The search is on for three volunteer farmers interested in saving energy and reducing costs.
After three years of the Farming for a Better Climate initiative, funded by Scottish Government, the first climate change focus farmers’ time with the project is coming to an end. Plans are now underway to identify the next group of host farmers who, with the help of their neighbours, can identify practical ways to reduce greenhouse gas emissions from Scottish agriculture.
“Our first volunteers didn’t quite know what to expect three years ago”, says Rebecca Audsley, Climate Change Manager for Scotland’s Rural College. “But they took the plunge and all of them say they enjoyed it, have learned a lot and reduced their business costs, as well as the farm’s carbon footprint.”
The original farmers, from Torr Farm, Castle Douglas; Glenkilrie at Blairgowrie and Stewart Tower near Stanley hosted a series of open meetings each year. Attending these were groups of local farmers, SRUC researchers, consultants and other guest speakers to discuss the pros and cons of ideas and changes tried out on their farms. These ranged from straightforward measures to reduce fuel bills through better energy use in the dairy, to increasing livestock profitability on the farm, for example by looking at housing and age of calving.
Ross Paton, who manages Torr Farm, Auchencairn with his sister Lee, says he has learned a lot:
“I found it gratifying to host farm visits and events. It was very interesting and stimulating, although quite a lot of work! I learned the importance of greater attention to detail regarding soil management and general efficiency and realised getting into renewables is really the icing on the cake rather than first port of call.
Comments Rebecca Audsley:
“We don’t expect host farmers to do anything that would put them out of pocket, so the Farming for a Better Climate initiative funds the analyses on farm, the cost of meetings and demonstrations. Local SRUC specialists or our SAC Consulting Colleagues help them put identified measures in place.”
The new scheme requires three new farms to work alongside the fourth original Climate Change Focus Farmer, at Upper Nisbet in the Borders. They started a year later than the other pioneers. Having worked with two dairy farms and a beef unit the organisers are now looking for a cereals and beef unit in the NE and a hill farm in the north, as well as another SW dairy farm.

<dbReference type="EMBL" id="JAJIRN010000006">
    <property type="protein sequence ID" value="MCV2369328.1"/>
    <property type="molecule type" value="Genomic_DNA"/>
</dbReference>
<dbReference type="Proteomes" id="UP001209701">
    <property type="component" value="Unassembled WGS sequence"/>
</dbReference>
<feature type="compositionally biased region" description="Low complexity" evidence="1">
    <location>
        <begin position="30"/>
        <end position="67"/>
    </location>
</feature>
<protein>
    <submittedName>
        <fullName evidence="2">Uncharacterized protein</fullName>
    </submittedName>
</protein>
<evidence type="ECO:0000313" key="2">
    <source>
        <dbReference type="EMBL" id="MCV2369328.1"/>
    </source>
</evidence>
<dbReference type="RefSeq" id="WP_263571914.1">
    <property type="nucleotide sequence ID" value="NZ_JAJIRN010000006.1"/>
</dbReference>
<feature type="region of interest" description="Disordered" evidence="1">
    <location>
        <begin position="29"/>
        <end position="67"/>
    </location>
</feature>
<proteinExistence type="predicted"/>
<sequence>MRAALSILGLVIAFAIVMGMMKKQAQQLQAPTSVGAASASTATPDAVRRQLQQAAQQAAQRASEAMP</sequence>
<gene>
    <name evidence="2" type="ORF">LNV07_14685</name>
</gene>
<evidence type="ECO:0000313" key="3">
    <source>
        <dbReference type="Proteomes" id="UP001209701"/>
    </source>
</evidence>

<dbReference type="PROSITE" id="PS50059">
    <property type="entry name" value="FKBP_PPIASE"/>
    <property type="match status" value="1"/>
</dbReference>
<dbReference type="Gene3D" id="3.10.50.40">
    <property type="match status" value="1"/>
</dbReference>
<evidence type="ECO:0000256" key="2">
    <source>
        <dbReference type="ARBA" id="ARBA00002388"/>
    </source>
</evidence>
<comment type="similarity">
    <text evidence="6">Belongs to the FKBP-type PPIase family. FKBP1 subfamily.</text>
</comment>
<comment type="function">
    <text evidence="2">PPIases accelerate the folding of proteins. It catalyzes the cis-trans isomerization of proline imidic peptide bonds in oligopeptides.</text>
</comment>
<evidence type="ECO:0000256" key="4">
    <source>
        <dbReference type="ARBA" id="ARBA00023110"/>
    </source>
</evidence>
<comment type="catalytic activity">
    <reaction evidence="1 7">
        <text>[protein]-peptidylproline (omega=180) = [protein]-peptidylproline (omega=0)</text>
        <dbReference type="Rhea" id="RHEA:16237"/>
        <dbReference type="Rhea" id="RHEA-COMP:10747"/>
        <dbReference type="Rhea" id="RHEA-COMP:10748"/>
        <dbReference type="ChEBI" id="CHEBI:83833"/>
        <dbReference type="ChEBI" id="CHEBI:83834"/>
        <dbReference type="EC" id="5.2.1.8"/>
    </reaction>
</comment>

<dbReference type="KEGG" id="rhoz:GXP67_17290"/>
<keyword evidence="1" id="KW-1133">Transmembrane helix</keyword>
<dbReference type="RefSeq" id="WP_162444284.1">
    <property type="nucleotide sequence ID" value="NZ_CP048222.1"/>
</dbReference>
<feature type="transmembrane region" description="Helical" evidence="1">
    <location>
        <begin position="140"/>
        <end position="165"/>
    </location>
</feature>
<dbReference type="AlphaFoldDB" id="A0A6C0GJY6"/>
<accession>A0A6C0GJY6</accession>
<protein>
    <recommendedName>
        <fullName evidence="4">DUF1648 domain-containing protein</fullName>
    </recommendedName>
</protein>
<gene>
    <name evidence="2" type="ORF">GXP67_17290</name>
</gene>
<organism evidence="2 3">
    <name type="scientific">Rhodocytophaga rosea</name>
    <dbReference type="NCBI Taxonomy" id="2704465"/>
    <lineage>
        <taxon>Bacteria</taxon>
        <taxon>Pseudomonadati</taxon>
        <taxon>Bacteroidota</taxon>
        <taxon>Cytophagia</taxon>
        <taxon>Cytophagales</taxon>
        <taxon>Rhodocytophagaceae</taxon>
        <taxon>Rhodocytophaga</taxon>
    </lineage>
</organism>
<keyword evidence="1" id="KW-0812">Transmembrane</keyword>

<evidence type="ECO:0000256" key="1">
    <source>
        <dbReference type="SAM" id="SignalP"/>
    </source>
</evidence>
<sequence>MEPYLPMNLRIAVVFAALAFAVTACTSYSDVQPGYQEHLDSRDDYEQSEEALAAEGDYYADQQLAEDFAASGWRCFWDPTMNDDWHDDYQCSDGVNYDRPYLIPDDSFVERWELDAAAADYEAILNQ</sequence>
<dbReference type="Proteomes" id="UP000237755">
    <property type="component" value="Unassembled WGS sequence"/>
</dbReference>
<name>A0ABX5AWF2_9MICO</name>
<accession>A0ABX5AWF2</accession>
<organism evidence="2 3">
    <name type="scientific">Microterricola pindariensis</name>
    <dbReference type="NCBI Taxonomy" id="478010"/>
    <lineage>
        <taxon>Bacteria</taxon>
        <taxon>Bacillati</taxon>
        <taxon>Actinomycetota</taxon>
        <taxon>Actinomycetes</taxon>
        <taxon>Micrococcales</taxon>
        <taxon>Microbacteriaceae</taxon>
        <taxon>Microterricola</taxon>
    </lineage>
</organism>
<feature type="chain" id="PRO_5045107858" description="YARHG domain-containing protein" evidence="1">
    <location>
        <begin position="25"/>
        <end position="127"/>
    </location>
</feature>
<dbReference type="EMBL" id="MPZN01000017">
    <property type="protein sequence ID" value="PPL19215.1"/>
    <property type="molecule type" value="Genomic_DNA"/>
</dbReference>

As before Scotland’s Rural College staff will work with the host farmer to prepare baseline data to start from, as well as identifying key areas where there is scope for savings in both finances and carbon. Depending on the farm type, this could be energy audits, renewables, soil testing, nutrient budgeting or livestock management.
“We want to look at a range of options we can work towards together over the three years and identify practical measures the farmer feels could be easily implemented on the farm”, says Rebecca. “Host farmers should be comfortable about sharing what they are doing with others, although we don’t ask farmers to reveal financial information in the same detail as those involved in the different Monitor Farm programme.”
Once the three new farmers are identified the project will begin before Christmas with the collection of baseline data and a first on farm meeting. There may be some flexibility in timing depending on activities on the host farm.
For more information or an informal discussion contact Rebecca Audsley on 01292 525089 or email Rebecca.email@example.com. You can also have a look at to see what previous farmers have done by visiting the Farming For a Better Climate web page.